Kobuk River facts for kids

Kids Encyclopedia Facts
Kobuk
River
Kobuk River sunset.jpg
Sunset over the Kobuk River
Countries United States
States Alaska
Tributaries
 - left Squirrel River, Tutsuksuk River
 - right Salmon River, Adillik River
Source Walker Lake
Secondary source Endicott Mountains
Mouth Kobuk Delta
 - elevation m (0 ft)
Length 280 km (174 mi)
Basin 12,300 km² (4,749 sq mi)
Discharge for Bering Strait
 - average 283 /s (9,994 cu ft/s)
 - max 3,000 /s (105,944 cu ft/s)
 - min 40 /s (1,413 cu ft/s)

The Kobuk River (also Kooak, Kowak, Kubuk, Kuvuk, or Putnam) is a river located in the Arctic region of northwestern Alaska in the United States. It is approximately 280 miles (451 km) long. Draining a basin with an area of 12,300 square miles (32,000 km2), the Kobuk River is among the largest rivers in northwest Alaska with widths of up to 1500 feet (460 m) and flow at a speed of 3–5 miles per hour (5–8 km per hour) in its lower and middle reaches.

The average elevation for the Kobuk River Basin is 1,300 feet (400 m) above sea level, ranging from near sea level to 11,400 feet (3,475 m). Topography includes low, rolling mountains, plains and lowlands, moderately high rugged mountainous land, and some gently sloped plateaus and highlands.

The river contains an exceptional population of sheefish, a large predatory whitefish within the salmon family, found throughout the Arctic that spawns in the river's upper reaches during the autumn. A portion of the vast Western Arctic Caribou Herd utilize the Kobuk river valley as winter range.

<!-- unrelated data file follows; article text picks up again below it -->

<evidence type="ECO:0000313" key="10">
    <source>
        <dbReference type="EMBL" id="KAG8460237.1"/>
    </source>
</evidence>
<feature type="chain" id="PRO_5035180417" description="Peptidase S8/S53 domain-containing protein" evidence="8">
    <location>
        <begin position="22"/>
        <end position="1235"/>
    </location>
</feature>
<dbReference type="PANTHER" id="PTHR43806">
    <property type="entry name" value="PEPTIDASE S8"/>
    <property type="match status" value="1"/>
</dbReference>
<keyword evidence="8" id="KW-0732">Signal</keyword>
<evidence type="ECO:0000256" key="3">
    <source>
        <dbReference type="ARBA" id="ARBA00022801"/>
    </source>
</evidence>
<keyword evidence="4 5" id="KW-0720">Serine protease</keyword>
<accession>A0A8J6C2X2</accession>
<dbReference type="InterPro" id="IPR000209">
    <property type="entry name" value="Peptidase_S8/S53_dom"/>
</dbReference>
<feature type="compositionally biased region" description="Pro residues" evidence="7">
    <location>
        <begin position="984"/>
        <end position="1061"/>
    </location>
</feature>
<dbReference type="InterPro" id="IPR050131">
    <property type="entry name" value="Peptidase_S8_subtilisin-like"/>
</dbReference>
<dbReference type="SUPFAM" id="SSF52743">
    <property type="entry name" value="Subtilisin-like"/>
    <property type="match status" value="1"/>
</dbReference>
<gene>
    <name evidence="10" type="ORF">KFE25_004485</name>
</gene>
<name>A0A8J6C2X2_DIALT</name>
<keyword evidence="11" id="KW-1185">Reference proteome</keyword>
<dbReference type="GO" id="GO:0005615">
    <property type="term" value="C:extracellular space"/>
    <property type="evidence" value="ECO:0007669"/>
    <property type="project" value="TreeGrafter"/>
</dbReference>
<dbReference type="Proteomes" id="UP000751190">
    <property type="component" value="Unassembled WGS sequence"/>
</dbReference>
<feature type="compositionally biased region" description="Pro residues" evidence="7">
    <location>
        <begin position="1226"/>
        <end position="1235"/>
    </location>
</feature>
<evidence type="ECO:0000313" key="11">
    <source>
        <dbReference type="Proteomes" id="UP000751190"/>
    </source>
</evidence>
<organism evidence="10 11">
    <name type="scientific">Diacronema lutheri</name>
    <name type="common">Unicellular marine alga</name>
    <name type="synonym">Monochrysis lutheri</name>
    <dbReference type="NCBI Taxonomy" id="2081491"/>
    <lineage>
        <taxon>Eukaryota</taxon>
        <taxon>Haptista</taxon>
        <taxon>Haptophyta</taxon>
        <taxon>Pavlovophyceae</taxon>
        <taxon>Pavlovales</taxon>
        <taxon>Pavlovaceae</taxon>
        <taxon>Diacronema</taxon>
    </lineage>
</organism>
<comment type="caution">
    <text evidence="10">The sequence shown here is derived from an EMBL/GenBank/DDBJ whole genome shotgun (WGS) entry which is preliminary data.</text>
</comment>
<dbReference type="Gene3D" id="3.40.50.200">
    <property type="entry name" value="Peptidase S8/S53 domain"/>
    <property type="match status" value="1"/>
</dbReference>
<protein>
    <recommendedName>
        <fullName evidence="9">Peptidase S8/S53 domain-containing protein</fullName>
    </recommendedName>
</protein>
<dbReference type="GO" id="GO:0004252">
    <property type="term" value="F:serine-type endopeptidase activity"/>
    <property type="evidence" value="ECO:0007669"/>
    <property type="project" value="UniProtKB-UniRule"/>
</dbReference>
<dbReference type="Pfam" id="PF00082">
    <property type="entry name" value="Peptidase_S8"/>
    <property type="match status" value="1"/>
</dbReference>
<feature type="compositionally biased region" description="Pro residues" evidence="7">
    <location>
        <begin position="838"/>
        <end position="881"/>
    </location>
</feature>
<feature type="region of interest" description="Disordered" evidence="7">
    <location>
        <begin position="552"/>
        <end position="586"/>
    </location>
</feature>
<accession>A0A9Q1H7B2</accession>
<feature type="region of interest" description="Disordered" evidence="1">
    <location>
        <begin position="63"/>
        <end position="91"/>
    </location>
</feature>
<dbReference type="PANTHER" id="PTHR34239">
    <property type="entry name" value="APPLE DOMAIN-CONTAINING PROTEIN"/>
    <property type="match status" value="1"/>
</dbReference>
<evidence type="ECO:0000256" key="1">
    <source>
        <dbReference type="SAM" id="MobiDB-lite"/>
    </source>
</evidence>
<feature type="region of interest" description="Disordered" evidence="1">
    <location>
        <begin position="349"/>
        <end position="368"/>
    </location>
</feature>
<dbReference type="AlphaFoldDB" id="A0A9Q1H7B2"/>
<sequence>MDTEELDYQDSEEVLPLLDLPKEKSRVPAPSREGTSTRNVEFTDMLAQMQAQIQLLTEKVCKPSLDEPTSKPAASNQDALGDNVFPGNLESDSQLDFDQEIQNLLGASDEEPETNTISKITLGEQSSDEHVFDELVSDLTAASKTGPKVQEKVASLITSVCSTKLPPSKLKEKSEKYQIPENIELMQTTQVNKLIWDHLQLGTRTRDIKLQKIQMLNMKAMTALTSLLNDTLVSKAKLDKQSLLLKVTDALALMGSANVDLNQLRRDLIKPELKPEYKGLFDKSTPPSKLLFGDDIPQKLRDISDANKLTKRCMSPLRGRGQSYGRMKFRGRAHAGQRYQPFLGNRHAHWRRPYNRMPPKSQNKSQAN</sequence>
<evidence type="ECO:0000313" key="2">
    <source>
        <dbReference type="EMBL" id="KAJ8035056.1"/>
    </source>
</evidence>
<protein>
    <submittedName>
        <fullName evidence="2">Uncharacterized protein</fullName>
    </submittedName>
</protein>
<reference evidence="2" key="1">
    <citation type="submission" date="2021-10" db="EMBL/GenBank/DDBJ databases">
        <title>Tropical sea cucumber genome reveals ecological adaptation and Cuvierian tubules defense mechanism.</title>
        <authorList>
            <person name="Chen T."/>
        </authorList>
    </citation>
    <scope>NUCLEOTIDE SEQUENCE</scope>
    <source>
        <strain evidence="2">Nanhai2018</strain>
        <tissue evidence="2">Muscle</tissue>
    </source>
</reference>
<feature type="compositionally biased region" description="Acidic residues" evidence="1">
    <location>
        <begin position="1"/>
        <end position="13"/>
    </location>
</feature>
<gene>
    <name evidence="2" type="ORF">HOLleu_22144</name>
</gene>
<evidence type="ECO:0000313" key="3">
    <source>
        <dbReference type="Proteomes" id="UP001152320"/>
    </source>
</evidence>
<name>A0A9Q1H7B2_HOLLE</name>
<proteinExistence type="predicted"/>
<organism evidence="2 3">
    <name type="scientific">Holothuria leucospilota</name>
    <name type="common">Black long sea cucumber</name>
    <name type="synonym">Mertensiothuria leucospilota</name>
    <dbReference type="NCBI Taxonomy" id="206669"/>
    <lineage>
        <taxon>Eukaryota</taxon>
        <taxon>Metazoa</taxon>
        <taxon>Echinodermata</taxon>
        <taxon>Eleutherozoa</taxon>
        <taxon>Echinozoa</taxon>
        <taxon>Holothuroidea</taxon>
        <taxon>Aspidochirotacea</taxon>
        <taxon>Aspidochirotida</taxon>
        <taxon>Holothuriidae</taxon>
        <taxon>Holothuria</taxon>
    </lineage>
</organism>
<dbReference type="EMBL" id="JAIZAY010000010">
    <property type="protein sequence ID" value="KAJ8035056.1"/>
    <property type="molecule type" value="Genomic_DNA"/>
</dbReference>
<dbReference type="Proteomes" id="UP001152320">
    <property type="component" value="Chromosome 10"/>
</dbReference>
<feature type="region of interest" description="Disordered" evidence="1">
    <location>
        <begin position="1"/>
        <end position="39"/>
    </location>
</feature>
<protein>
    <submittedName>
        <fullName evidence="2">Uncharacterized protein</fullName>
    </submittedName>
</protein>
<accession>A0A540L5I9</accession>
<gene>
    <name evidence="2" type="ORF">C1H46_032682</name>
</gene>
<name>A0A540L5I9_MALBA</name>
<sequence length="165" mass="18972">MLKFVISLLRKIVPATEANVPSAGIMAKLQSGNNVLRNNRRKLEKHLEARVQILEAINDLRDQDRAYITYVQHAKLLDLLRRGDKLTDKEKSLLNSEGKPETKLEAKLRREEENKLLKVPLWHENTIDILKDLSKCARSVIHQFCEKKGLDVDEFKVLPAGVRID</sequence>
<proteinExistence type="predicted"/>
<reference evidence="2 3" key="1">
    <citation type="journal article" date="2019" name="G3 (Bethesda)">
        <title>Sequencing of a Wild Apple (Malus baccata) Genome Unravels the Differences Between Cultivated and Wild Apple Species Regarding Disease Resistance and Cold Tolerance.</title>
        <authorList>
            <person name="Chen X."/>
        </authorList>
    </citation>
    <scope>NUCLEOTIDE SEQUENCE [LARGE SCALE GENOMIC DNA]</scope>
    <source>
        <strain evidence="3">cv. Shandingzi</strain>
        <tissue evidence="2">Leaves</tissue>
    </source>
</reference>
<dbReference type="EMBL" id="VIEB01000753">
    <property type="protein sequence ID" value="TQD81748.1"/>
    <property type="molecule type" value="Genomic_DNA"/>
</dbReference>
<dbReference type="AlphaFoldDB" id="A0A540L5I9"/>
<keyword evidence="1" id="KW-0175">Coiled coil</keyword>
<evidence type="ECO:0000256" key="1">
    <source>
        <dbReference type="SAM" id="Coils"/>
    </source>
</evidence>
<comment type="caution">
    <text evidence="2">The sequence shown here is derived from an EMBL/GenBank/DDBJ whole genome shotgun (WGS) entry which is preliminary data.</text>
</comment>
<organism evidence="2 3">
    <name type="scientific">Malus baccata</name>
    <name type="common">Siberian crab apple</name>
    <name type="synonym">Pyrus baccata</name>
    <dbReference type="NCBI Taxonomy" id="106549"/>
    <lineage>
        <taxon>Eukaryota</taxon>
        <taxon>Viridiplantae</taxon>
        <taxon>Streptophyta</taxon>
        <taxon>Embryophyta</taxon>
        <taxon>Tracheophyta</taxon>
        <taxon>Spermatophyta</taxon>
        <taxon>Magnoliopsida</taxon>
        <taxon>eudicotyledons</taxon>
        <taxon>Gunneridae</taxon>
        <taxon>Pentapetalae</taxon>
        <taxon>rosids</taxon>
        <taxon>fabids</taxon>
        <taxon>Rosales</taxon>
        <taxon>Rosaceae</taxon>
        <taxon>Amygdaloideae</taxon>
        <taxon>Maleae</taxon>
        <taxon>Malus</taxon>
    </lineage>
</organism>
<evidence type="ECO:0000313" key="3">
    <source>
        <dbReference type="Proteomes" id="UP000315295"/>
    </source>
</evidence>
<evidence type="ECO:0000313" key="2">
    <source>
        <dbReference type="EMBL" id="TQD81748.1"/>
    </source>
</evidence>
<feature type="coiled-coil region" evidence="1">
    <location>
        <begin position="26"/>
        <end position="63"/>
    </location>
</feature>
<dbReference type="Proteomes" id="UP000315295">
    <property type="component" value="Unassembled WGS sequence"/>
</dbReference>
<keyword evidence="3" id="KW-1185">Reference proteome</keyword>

History

Kobuk River (8029769772)
Kobuk River

The Kobuk's Inuit name means "big river". Native peoples have hunted, fished, and lived along the Kobuk for at least 12,500 years and it has long been an important transportation route for inland peoples. In 1898 the river was the scene of a brief gold rush called the Kobuk River Stampede, which involved about 2,000 prospectors in total. Hearing of gold along the Kobuk and its tributaries, miners set out from Seattle and San Francisco on ships to reach the mouth of the Kobuk.

Upon arrival they were informed by native people that it was a scam, and only about 800 traveled upriver. The result was that little or no gold was found, and only on a few tributaries of the river. In 1980 the United States Congress designated 110 miles (177 km) of the river downstream from Walker Lake as the Kobuk Wild and Scenic River as part of the National Wild and Scenic Rivers System. The river is considered an outstanding destination for recreational floating.

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